The Liberals have worked hard to make the link between the welfare of middle-income Canadians and economic growth, and rightly so. Economic growth is a necessary – if not always sufficient – condition for sustained, broad-based improvements in living standards. The Minister of Finance’s Advisory Council of Economic Growth set itself an ambitious target in its reports: to increase the growth rate of real median incomes from the current baseline of 1.2 per cent a year to 2.2 per cent in 2030. In growth empirics, a sustained increase of one percentage point a year would be an extraordinary achievement, the equivalent of an extra $15,000 a year for median earners.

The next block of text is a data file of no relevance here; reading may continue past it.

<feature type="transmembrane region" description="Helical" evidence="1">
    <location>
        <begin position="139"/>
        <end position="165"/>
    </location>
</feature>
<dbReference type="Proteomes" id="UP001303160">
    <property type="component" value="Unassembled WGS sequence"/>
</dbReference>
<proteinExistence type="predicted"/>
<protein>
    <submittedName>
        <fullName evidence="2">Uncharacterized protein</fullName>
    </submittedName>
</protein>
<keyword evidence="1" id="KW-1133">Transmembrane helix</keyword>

But the chances of that actually happening are vanishingly small. And just as the so-called “middle-class tax cut” mainly benefits people in the top third of the income distribution, the proceeds of the “innovation agenda” will likely be absorbed by the usual class of well-connected rent-seekers.